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Knowledge Maturing
A new perspective on knowledge development in organizations
Knowledge maturing is a new perspective on knowledge development at the workplace. It looks at how individual activities and learning processes contribute to overall progress of the organization, its innovativenes and agility. It unveils barriers where this doesn’t happen. And it shows ways to overcome them. contextualized, more explicitly linked, easier to communicate, in short: it matures. A closer look at this maturing has led to the identifiction of the following phases: Ia. Expressing ideas (investigation). New ideas are developed by individuals in highly informal discussions or extensive search and retrieval activities. Knowledge is subjective, deeply embedded in the originator’s context and the vocabulary used for communication might be vague and restricted to the originator. Ib. Appropriating ideas (individuation). New ideas or results are enriched, refined or otherwise contextualized with respect to their use are now appropriated by the individual, i.e. personalised and contributions are marked so that an individual can benefit from its future (re-)use. II. Distributing in communities (community interaction). This step is driven by social motives and focuses on the establishment of a shared understanding between members of the community. From the perspective

Structuring and Describing Knowledge Maturing
Knowledge maturing is based on the assumption that learning is an inherently social and collaborative activity in which individual learning processes are interdependent and dynamically interlinked with each other: the output of one learning process is input to the next. If we have a look at this phenomenon from a distance, we can observe a knowledge flow across different interlinked individual learning processes. Knowledge becomes less


individual LEVEL OF INTERACTION community organizational

expressing ideas
appropriating ideas

distributing in communities


ad-hoctraining piloting


formal training








Contact: Scientific Coordinator Andreas Schmidt, -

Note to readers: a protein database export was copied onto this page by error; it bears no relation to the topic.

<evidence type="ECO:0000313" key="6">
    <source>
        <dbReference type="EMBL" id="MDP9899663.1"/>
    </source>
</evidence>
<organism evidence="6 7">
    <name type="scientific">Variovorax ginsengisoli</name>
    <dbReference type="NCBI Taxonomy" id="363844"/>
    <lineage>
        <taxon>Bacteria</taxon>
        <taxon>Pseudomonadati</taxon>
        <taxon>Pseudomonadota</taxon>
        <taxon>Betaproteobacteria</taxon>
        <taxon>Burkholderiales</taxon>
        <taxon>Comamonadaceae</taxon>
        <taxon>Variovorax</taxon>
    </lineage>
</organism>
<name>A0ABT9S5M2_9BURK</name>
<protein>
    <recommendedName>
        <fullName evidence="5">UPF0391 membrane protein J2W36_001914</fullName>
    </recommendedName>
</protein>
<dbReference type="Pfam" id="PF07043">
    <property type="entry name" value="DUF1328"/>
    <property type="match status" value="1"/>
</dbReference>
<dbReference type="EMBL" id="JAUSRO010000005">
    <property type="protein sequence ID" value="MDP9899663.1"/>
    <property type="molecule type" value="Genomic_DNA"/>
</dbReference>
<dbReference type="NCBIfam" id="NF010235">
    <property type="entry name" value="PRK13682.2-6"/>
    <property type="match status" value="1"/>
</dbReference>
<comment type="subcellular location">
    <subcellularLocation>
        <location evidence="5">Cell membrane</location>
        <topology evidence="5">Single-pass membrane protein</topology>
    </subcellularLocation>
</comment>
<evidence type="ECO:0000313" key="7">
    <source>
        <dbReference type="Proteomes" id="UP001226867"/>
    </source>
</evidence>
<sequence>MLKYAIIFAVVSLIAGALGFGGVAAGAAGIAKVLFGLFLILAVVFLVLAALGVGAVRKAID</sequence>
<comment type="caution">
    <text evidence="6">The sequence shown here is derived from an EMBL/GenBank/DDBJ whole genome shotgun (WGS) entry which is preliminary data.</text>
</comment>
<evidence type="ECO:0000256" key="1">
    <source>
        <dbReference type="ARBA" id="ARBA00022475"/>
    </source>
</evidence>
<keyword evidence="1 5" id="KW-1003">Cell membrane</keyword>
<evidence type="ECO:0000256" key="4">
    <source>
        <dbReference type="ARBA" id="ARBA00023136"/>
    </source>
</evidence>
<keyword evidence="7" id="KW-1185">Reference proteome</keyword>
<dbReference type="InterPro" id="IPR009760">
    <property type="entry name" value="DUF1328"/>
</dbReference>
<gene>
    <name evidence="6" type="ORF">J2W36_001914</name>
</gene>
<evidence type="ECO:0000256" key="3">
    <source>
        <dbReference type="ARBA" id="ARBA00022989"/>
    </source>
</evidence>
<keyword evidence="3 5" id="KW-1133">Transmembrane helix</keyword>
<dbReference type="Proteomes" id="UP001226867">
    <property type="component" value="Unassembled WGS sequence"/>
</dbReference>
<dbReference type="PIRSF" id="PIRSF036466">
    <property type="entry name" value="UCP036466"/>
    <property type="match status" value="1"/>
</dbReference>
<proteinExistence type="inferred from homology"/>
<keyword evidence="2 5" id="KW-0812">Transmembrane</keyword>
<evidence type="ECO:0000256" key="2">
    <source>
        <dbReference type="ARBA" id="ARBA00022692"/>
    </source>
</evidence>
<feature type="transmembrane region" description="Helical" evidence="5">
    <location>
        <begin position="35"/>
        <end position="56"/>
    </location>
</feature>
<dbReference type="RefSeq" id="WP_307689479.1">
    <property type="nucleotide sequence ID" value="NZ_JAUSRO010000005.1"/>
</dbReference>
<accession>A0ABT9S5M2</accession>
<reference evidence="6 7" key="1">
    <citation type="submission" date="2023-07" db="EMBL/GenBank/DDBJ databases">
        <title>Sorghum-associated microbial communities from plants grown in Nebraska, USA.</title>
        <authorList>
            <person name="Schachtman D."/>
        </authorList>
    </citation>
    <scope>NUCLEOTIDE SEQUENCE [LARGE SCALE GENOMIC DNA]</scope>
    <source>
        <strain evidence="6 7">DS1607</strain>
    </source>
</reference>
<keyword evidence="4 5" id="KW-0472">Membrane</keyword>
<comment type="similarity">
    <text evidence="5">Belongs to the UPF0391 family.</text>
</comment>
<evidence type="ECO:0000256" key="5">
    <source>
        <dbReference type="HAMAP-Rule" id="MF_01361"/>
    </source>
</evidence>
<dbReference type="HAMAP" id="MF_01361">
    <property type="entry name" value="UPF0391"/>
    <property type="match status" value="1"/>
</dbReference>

of semantics, a common terminology is developed and shared among community members. III. Formalising (in-form-ation). Artefacts created in the preceding phases are often inherently unstructured and still highly subjective and embedded in the community context. In this phase, structured documents are created in which knowledge is de-subjectified and context is made explicit with the explicit purpose to ease the transfer to collectives other than the originating community. In phase IV and V, two different strands can be identified. (1) an instructional strand more focussed on knowingwhat and (2) an implementation-oriented strand focussed on knowing-how. IV1. Ad-hoc training (instruction). Documents produced in the preceding phase are typically not well suited as learning materials because no didactical considerations are taken into account. Now the topic is refined to improve comprehensibility in order to ease its consumption or re-use. IV2. Piloting (implementation). A piloting phase deliberately deals with collecting experiences with a test case before a larger roll-out of, e.g., a product, a service to customers, or new organisational processes to an organisational-internal target community. V1a. Formal training (instruction). In an instructional setting, the subject area becomes teachable to novices. A curriculum integrates learning content into a sequence using sophisticated didactical concepts in order to guide learners in their learning journeys to capture a subject area thus increasing the probability of successful knowledge transfer. V2a. Institutionalising (introduction). Formalised documents that have been learned by knowledge workers are solidified and implemented into the organisational infrastructure in the form of processes, business rules and/or standard operating procedures. Products or services are launched on the market. Vb. Standardising (incorporation). In this phase, gaining efficiency and comparability play a prominent role so that certificates, standards, compliance etc. are in the focus . Each of these phases requires different forms of learning and different forms of support. While in earlier phases, informal learning and learning in networks prevails, driven by individual interests, in later phases formal settings play a bigger role where efficiency gains need to be realized and learning is driven by business objectives. And the phases also point towards barriers and disruptions between the phases, which may be based on organizational barriers, such as operating departments as the main driver in the earlier phases whereas in the latter phases higher-level management, HR departments, and staff departments are key actors in knowledge maturing.